Turkey held both presidential and parliamentary elections on 14 May 2023, the second poll since the country transitioned to a presidential system.
The presidential race saw President Recep Tayyip Erdogan, head of the Justice and Development Party (AKP) and leader of the country since 2003, face off against Kemal Kilicdaroglu, leader of the Republican People’s Party (CHP) and the opposition. Sinan Ogan stood as the candidate for the far-right Ancestral Alliance. Although he had little chance of victory, it was clear from the outset that he could siphon off enough votes to force a runoff, denying Erdogan or Kilicdaroglu the necessary 50 percent of the vote in the first round.
Two major coalitions competed in parliamentary elections. The first, the People’s Alliance, includes the AKP, which has governed the country since 2002, the Nationalist Movement Party (MHP), and a handful of smaller parties. The second coalition, the Nation Alliance, consists of the CHP, the secular Kemalist party that led the country for a quarter of a century, and the Good Party, a nationalist offshoot of the MHP, as well as a few other small parties, none of which were expected to win even 1 percent of the vote. Given their marginal weight, their presence in the Nation Alliance was not meant to bolster the main parties’ parliamentary fortunes, but rather to help mobilise broad support behind a single opposition presidential candidate with a chance of beating Erdogan.
The results surprised all parties and observers. There was a consensus in Turkish political circles, even among the AKP, that the People’s Alliance would lose its parliamentary majority to the Nation Alliance and the Kurdish Peoples’ Democratic Party (HDP). Instead, it returned to parliament with a comfortable majority, winning 322 of the chamber’s 600 seats. Nevertheless, the AKP itself continues to lose ground and is no longer able to win a parliamentary majority on its own, as it did from 2002 to 2015. This should push the party leadership to seriously reconsider its leadership and policy stances.
On the other side, the CHP increased its vote share from 2018, but still won barely 25 percent of the votes. In fact, it actually lost seats in the parliament since the deal between Kilicdaroglu and the smaller conservative parties of the Nation Alliance gave the latter 34 seats. The Good Party’s share also fell to about 9 percent of the vote, three or four points lower than projected.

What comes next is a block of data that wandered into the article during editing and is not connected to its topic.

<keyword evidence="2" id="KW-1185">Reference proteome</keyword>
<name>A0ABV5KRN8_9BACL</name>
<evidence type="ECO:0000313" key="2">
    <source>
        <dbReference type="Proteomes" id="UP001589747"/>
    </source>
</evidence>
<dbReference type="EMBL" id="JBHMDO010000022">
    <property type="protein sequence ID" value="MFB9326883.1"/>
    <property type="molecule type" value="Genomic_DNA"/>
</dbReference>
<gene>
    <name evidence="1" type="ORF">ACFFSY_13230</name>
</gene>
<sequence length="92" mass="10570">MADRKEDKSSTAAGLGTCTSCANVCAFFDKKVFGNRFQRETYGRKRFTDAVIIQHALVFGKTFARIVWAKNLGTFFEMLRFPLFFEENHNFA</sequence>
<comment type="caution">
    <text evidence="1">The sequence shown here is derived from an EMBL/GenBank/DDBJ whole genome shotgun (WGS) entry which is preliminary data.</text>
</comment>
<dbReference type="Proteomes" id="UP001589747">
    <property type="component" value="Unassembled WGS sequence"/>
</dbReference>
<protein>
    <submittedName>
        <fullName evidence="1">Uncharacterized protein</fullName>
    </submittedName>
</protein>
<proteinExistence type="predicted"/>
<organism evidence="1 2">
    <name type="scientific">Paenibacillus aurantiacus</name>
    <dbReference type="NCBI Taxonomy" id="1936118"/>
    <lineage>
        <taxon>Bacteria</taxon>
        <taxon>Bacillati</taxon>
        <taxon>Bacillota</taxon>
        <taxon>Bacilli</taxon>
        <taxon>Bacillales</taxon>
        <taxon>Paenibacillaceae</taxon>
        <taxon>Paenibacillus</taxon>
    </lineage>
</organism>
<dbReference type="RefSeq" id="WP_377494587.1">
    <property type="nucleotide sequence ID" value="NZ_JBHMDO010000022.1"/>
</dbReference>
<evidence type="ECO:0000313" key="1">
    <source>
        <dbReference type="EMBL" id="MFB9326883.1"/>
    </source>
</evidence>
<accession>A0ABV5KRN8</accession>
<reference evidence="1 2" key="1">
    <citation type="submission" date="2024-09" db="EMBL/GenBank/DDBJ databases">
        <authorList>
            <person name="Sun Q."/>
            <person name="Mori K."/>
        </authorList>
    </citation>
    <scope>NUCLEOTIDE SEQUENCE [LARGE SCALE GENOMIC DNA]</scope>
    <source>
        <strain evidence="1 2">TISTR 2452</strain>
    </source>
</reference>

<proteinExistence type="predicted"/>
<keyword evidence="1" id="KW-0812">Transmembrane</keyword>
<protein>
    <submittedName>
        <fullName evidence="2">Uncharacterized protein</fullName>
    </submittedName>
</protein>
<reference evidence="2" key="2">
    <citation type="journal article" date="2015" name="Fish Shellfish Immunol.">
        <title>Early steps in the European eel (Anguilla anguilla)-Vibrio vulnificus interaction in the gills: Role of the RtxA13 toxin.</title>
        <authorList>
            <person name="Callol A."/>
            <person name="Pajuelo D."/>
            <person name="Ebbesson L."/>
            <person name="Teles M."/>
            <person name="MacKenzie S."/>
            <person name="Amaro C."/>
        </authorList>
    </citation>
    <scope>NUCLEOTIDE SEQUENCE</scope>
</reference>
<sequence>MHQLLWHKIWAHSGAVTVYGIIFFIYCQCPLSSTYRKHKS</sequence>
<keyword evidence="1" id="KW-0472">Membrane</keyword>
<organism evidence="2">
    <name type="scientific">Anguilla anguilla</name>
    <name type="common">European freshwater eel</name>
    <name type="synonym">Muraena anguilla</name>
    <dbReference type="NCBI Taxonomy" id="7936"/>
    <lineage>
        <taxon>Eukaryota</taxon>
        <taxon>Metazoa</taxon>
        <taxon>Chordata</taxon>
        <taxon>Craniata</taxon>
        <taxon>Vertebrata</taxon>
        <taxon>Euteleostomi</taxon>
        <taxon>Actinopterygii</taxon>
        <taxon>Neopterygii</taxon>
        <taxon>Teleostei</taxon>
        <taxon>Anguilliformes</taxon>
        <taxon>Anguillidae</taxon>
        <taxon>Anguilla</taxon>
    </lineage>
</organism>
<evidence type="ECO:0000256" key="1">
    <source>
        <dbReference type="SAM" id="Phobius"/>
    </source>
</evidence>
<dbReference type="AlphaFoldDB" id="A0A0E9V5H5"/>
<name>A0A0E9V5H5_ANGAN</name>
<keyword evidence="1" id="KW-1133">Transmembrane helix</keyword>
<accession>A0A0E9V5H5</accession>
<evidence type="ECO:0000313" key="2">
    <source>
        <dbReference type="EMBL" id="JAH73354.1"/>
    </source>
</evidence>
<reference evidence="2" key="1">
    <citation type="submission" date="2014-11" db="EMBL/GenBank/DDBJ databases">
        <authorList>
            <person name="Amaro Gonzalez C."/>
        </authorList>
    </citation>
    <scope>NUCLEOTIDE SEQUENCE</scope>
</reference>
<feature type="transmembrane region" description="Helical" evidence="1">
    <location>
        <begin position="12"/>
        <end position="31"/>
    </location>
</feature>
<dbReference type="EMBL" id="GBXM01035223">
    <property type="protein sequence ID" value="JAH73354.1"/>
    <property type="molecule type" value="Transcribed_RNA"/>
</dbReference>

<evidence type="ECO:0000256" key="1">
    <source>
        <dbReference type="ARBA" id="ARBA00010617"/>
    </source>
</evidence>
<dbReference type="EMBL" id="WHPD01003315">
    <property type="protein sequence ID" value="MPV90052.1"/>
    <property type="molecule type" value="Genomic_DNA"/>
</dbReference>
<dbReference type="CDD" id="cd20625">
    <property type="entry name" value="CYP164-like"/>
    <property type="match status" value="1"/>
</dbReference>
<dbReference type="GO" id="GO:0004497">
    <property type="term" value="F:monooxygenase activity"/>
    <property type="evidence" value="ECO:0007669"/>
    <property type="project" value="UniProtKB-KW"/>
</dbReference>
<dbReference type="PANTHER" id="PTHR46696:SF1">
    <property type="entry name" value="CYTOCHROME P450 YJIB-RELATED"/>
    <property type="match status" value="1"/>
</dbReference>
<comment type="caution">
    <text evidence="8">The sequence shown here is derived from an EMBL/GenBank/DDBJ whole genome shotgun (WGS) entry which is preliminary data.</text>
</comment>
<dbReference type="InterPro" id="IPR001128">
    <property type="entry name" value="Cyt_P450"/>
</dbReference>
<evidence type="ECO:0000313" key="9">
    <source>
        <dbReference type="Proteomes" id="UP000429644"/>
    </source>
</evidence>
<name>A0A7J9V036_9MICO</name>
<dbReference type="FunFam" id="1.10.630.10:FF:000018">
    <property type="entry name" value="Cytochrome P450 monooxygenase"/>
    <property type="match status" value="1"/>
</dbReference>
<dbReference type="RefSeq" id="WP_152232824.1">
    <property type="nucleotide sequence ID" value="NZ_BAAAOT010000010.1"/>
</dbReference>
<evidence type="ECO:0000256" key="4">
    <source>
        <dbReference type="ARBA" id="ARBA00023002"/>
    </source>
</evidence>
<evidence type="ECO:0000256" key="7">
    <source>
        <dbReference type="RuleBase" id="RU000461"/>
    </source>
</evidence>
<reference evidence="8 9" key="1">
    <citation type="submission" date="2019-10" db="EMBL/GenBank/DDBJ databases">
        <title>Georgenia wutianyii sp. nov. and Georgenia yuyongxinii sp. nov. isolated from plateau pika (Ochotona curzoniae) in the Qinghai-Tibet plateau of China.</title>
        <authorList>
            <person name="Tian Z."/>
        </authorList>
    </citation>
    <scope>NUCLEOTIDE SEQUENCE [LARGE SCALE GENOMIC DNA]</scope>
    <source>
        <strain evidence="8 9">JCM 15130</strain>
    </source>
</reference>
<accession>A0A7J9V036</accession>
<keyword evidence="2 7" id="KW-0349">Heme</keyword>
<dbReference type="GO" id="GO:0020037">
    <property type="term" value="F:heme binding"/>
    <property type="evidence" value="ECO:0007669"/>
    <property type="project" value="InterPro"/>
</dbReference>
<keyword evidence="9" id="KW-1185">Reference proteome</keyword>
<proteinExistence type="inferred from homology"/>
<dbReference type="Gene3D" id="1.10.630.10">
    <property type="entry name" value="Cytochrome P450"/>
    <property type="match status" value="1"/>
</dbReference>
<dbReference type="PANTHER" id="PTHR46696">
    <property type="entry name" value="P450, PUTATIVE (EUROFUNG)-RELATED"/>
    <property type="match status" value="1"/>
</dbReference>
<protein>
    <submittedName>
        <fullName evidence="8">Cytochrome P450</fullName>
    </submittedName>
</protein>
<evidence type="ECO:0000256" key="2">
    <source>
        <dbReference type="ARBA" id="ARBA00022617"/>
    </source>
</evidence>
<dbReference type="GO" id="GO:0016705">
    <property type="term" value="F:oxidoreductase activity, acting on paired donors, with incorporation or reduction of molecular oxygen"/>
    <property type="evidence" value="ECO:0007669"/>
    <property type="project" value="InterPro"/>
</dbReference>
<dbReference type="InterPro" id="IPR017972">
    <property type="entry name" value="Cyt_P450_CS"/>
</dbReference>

The HDP fell short of its share of the vote in the 2018 election as well, taking less than 10 percent of ballots.
In the presidential race, the major surprise was the gap between Erdogan and Kilicdaroglu, with the former taking some 49.5 percent of the vote against barely 45 percent for Kilicdaroglu, about equal to the share of all three of Erdogan’s competitors in the 2018 election. The race was not nearly as close as most opinion polls and observers had predicted. Kilicdaroglu likely lost a tangible segment of the conservative Kurdish vote as well as a significant percentage of Good Party voters who opposed his alliance with nationalist Kurds. Erdogan failed to match his performance of 2018, when he won in the first round, likely due to his problem with the Kurdish vote, particularly conservative Kurds, who used to be reliable AKP voters, as well as his loss of some of the nationalist vote to Ogan.
Nevertheless, the overall results of these elections clearly indicate that the majority of the Turkish people wish to stay the course of the past two decades of AKP governance, despite the economic difficulties of the past two years. The opposition alliance, though unprecedented, was unable to convince Turkish voters that it represented a serious alternative that could be trusted to lead the country in the midst of an economic crisis and regional turmoil.
But Erdogan’s victory in the second round on 28 May is not guaranteed. Both presidential candidates must motivate their voters to turn out for the runoff. Moreover, it is uncertain how Ogan’s voters will break in the second round, whether for Erdogan or Kilicdaroglu or neither. In addition, voter turnout likely fell two points short of the projected 89 percent, with most of those who abstained withholding their vote from Erdogan in particular, for economic reasons. Erdogan will thus need to convince these non-voters, especially in Istanbul—the most hard-hit by the economic crisis—that he will focus on the economy and is worthier of their trust than Kilicdaroglu. Some observers believe that Erdogan can handily win the second round if he names a few key members of his coming government with the stature and name-recognition to gain the confidence of a large segment of the public.
*This is a summary of a policy brief originally written in Arabic, available here.